Former Obama adviser gives free keynote address

Rut Ortiz, News Editor

Valerie Jarrett will not be accepting payment for her keynote speech at Spring Commencement this May.

The NEIU Board of Trustees faced disagreements stemming from $30,000 honorarium that was set to pay Jarrett amid the continuous financial gridlock imposed by the Illinois State government.

“The speaker fee that we intended to pay is well within what is typical of Commencement speakers for any major university. We are so very fortunate to have the kind of high-profile speaker, like Valerie Jarrett, that our graduating students deserve,” said NEIU Interim President Richard Helldobler in an email on April 13. “We are not going to let Springfield punish our graduating students by keeping them from having a proper send off. I regret that our University Community, the Board of Trustees and Ms. Jarrett were subject to this unnecessary drama.”

The high profile speaker and former adviser for the Obama administration is contracted to deliver her speech to the graduating class of 2017 and receive an honorary degree during commencement.

However, for a moment an unidentified philanthropist offered to pick up the tab.

According to a Chicago Sun-Times article published on April 11, NEIU spokesperson Mike Hines said, “Since last week’s Board of Trustees meeting, we have identified a generous donor who will cover the cost for our Commencement speaker.”

The Sun-Times reported that Hines did not have details on the mysterious donor.

Within a follow-up article the next day, the Sun-Times confirmed that Jarrett would speak at NEIUs May graduation for free and that a spokesperson for Jarrett said she was unaware of the financial distress NEIU has faced. The Sun-Times also reported on the additional furlough days agreed upon to close the school in order to keep the it afloat during a budget impasse that has lasted 22 months.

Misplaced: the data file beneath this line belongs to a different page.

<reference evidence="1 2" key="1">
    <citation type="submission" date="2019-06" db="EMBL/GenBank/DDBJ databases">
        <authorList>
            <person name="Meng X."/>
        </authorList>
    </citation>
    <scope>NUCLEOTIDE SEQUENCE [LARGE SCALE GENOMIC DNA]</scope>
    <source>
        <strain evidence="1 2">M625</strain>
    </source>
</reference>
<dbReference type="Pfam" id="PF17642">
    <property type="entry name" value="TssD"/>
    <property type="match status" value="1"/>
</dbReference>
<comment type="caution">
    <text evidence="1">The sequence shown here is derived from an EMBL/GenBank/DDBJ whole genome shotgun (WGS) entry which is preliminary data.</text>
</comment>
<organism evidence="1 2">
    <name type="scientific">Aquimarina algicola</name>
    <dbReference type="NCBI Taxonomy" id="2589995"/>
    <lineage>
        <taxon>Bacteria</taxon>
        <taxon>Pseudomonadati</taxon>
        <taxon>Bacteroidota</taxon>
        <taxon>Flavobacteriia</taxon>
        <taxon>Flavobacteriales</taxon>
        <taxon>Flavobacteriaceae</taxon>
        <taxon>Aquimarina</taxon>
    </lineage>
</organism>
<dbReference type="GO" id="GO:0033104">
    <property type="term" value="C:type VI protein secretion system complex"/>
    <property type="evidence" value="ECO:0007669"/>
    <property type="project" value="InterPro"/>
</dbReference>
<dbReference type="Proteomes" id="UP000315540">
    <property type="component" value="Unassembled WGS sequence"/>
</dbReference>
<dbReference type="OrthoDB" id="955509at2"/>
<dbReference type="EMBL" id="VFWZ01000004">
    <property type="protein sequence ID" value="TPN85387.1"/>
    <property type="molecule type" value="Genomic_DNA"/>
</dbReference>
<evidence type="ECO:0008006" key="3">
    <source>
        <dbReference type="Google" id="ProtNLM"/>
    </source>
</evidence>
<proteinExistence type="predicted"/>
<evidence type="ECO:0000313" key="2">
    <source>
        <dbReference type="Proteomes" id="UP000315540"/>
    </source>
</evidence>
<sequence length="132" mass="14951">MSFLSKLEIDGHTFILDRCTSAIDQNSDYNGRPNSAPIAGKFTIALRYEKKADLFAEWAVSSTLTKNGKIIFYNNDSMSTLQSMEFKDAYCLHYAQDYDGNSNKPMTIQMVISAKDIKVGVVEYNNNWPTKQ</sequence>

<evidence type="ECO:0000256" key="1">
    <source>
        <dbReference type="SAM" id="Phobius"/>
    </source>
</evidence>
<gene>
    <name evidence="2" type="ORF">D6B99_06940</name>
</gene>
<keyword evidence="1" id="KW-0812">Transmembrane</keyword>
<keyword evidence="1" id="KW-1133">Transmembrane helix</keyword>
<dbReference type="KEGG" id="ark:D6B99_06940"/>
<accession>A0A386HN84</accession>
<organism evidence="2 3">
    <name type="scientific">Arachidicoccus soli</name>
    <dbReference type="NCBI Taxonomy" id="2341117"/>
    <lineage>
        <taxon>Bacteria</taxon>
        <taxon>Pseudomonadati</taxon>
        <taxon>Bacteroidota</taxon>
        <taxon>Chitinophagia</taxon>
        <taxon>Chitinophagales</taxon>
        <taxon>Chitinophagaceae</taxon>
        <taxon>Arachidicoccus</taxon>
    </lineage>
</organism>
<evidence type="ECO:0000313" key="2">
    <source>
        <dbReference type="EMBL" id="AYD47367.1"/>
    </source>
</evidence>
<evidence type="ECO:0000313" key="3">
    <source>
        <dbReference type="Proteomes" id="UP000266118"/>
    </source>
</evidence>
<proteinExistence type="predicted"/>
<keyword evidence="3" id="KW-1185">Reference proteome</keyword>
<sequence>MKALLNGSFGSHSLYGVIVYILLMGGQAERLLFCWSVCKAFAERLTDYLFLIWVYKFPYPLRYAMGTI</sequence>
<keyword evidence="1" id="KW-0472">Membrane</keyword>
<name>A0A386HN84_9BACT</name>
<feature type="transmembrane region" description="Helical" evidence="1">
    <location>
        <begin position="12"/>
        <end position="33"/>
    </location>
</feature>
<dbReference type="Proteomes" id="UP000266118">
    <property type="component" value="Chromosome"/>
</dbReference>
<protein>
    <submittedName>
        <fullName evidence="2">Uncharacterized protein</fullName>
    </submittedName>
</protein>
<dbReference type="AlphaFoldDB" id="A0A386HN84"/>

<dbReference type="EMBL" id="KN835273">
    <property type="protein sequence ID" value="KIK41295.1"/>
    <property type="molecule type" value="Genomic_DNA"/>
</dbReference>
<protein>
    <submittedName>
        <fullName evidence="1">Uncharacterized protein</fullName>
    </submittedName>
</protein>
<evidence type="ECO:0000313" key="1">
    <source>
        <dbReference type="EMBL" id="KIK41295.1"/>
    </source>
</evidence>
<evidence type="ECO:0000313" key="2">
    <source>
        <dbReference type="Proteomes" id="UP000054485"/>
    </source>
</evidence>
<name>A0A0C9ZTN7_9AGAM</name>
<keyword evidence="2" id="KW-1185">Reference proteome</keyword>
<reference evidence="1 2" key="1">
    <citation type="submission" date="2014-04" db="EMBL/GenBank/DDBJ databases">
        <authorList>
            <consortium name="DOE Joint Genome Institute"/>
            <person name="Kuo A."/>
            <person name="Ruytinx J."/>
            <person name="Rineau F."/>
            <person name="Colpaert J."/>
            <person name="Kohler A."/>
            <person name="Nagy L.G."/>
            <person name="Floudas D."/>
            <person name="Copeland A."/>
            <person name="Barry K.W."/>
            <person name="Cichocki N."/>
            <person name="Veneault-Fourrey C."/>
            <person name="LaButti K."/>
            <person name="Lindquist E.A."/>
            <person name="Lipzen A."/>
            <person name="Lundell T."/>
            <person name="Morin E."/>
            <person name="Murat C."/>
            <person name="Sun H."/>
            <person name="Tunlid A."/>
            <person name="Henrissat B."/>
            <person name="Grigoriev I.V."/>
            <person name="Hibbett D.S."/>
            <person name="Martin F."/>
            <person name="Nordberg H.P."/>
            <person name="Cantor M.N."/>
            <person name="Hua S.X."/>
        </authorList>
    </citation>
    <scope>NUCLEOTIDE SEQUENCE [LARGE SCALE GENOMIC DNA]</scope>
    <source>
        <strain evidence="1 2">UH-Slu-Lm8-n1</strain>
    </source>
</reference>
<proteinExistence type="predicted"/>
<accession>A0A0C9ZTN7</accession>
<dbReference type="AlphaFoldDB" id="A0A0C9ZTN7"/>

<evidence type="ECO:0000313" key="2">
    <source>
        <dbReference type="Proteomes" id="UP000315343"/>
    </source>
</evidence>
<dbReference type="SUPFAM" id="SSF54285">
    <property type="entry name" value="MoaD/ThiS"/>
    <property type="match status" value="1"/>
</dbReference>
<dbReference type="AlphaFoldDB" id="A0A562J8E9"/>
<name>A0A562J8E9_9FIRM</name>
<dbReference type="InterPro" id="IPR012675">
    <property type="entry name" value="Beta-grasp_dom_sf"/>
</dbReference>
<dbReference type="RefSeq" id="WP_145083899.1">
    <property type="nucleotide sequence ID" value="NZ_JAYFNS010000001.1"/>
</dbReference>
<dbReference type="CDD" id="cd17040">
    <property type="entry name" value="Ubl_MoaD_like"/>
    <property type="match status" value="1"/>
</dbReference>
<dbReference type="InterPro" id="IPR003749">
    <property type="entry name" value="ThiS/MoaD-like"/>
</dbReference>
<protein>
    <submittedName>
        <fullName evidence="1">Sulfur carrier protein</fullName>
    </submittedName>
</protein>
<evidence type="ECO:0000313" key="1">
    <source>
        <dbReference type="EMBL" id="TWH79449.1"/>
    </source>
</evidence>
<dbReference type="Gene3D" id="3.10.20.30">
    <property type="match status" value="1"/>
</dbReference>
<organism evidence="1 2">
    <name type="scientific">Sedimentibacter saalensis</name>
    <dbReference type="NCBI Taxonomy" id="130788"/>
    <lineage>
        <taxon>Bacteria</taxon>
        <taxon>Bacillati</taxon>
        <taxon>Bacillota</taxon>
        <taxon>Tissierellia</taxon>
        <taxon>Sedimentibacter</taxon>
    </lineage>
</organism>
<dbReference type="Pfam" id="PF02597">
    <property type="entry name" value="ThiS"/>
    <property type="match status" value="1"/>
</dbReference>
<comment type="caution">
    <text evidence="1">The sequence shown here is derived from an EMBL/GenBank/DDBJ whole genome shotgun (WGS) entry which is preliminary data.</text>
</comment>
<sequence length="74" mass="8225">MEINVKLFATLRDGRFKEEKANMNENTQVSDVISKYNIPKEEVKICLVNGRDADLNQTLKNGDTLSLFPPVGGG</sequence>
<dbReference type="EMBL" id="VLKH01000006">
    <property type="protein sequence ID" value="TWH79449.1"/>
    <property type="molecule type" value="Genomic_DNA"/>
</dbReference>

The last agreed-upon furlough day for the Spring semester is set to take place May 1.

Helldobler called coverage on Jarrett’s former honorarium amount “a distraction.”

What people should really be talking about is the $17 million that the state has shorted Northeastern Illinois University this fiscal year,” he said in his email. “This is what we must focus on and continue to draw attention to every chance we get.”

According to Helldobler, a bill for another round of stopgap funding for higher education and human services cleared the Illinois House but not the Senate before they broke for their spring break. Gov. Bruce Rauner has already promised not to sign it, even if it passes the General Assembly.

Currently the stopgap is not the only bill in circulation that would affect NEIU’s finances.

According to an April 22 report by the Chicago Sun-Times, politicians have noticed the situation that State-funded institutions and are taking action.

State Rep. Mark Batinick, R-Plainfield, plans to follow through with bill HB 4033. If this bill is passed, state universities and community colleges who collect state appropriations would be prohibited from using public funding to pay commencement speakers to deliver their speeches at graduation ceremonies.

“There are plenty of successful people who believe it’s about giving back,” Batinick told the Sun-Times. “It should be an honor to give that speech.”

Additionally, Batinick said to The Southern Illinoisan in an article published on April 17 that paying a commencement speaker is not the “best use” of public funding during a time of layoffs and furlough days.

“If you expect to get paid for that sort of speech, you don’t deserve to give that sort of speech,” he told the Carbondale newspaper.